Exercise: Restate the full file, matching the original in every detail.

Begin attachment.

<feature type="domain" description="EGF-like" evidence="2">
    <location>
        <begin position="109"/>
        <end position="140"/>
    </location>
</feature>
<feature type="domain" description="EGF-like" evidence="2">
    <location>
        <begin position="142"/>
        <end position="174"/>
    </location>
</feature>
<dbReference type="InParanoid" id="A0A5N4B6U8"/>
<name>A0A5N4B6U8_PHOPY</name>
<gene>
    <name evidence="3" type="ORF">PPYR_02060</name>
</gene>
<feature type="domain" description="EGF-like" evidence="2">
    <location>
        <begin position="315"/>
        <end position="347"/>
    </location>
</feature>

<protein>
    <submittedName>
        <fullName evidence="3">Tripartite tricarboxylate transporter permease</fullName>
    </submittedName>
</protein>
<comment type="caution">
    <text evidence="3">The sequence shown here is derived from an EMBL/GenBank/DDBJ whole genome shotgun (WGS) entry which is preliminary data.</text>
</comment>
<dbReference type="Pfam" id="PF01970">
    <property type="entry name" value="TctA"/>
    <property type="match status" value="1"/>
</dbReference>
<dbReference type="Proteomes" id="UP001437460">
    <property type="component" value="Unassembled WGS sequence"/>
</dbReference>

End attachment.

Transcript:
<feature type="domain" description="EGF-like" evidence="2">
    <location>
        <begin position="109"/>
        <end position="140"/>
    </location>
</feature>
<feature type="domain" description="EGF-like" evidence="2">
    <location>
        <begin position="142"/>
        <end position="174"/>
    </location>
</feature>
<dbReference type="InParanoid" id="A0A5N4B6U8"/>
<name>A0A5N4B6U8_PHOPY</name>
<gene>
    <name evidence="3" type="ORF">PPYR_02060</name>
</gene>
<feature type="domain" description="EGF-like" evidence="2">
    <location>
        <begin position="315"/>
        <end position="347"/>
    </location>
</feature>

<protein>
    <submittedName>
        <fullName evidence="3">Tripartite tricarboxylate transporter permease</fullName>
    </submittedName>
</protein>
<comment type="caution">
    <text evidence="3">The sequence shown here is derived from an EMBL/GenBank/DDBJ whole genome shotgun (WGS) entry which is preliminary data.</text>
</comment>
<dbReference type="Pfam" id="PF01970">
    <property type="entry name" value="TctA"/>
    <property type="match status" value="1"/>
</dbReference>
<dbReference type="Proteomes" id="UP001437460">
    <property type="component" value="Unassembled WGS sequence"/>
</dbReference>